The three biggest reputational risks for telecoms consolidation
Earlier last month, on the 15th of January, BT’s £12.5bn takeover of EE was approved by the Competition and Markets Authority (CMA). Just two days later, news broke that Three’s attempted takeover of O2 “will face a major hurdle in Brussels” as the European Commission is expected to demand harsh concessions, such as forcing Three to sell off network capacity to competitors.
This follows a pattern throughout Europe. In France, Orange and Bouygues Telecom are currently in talks about a merger. Last year, two mobile operators in Denmark attempted to consolidate but withdrew their plan following costly concessions from the European Commission. Germany, Austria and Ireland have also seen telecoms consolidation in the past few years.
Following this trend, the UK and Europe may well see other consolidation attempts in the sector. As companies face tremendous regulatory scrutiny when attempting a merger, key stakeholders such as the media and regulators will ask how will a merger impacts consumer prices, network investment and jobs. All of these issues present their own challenges to manage from a communications perspective.
alva recently sought to answer what the key reputational risks associated with consolidation in the telecoms sector are, and in doing so analysed all publicly available media content from BT, EE, Three and O2 going back to June 2015. The scope of the analysis is detailed in the table below.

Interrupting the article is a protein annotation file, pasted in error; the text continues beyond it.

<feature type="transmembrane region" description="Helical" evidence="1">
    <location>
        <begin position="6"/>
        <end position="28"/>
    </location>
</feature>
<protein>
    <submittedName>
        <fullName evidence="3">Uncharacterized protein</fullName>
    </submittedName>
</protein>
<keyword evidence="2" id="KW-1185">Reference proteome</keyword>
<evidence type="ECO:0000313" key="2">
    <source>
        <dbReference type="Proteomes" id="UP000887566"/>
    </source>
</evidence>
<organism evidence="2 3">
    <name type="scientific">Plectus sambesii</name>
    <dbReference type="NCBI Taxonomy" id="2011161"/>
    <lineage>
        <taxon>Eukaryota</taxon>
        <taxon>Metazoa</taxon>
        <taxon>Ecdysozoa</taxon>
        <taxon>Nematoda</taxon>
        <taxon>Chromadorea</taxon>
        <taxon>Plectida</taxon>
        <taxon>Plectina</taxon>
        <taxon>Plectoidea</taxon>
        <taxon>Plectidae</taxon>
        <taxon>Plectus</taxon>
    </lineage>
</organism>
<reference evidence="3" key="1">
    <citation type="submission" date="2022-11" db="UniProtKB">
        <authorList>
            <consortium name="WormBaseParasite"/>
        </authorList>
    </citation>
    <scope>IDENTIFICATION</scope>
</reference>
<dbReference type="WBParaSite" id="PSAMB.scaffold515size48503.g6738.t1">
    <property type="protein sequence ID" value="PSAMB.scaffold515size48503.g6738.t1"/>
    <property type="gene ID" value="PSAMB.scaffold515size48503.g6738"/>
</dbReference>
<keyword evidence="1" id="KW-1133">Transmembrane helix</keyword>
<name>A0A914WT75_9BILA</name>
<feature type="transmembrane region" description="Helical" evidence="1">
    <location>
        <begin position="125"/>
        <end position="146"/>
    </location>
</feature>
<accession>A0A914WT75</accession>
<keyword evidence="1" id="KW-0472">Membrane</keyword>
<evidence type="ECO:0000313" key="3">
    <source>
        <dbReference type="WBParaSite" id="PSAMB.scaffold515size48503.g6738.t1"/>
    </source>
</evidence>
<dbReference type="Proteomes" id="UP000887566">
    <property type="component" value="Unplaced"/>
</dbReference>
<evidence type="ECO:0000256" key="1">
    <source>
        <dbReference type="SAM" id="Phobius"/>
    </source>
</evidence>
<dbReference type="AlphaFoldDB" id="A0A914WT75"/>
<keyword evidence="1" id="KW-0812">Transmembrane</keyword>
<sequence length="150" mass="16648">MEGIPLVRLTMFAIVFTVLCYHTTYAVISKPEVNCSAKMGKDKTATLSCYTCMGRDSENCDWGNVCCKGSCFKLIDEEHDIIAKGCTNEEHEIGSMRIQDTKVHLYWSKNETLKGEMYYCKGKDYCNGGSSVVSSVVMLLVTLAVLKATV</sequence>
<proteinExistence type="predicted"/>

Table 1: Scope of analysis
|Sources||Print media, broadcast media, online media, blogs, micro-blogs, forums, podcasts, social networks, social photo, social video, wiki, financial analysis, political commentary, analyst notes|
|Companies||BT, EE, O2 and Three|
|Time period||June – December 2015|
The graph below displays issues affecting stakeholder sentiment towards consolidation in the telecoms sector from June – December 2015. The bars represent the content volumes on the left axis and the diamonds represent the reputation impact on the right axis. The data is compiled from algorithmic analysis of over 15,000 articles in the telecommunications sector.
Figure 1: Volumes of content for each issue analysed, overlaid with an indicator of that issue’s reputation impact*
The graph above indicates that the three areas that generate the most negativity for companies attempting consolidation are pricing, network investments and market dominance. The key events driving sentiment behind these themes are outlined in more detail below.
Interestingly, pricing represents the biggest risk associated with consolidation despite having a smaller amount of content than the other two key risks. This indicates that the issue of pricing is highly negative, but that consumers aren’t talking that much about what will happen to prices, at least not yet. Margrethe Vestager, the European Commissioner for Competition, cited concerns about consumers paying for consolidation with higher prices when demanding conditions in order for the merger of Danish telecoms companies Telenor and TeliaSonera to go through. The European Commission similarly voiced concerns that the proposed merger of O2 and Three “could lead to higher prices”. For telco companies, pricing presents a key risk to consolidation as stakeholders, including regulators, the media and consumers, question how reducing the number of companies in an industry will impact prices for consumers.
Network investment is often argued by proponents of telecoms consolidation to be the main benefit, as a larger organisation will have access to greater resources, allowing it to spend more on investing in and updating the telecommunications infrastructure. However, alva found that for the companies analysed, this issue is actually a primary driver of negativity.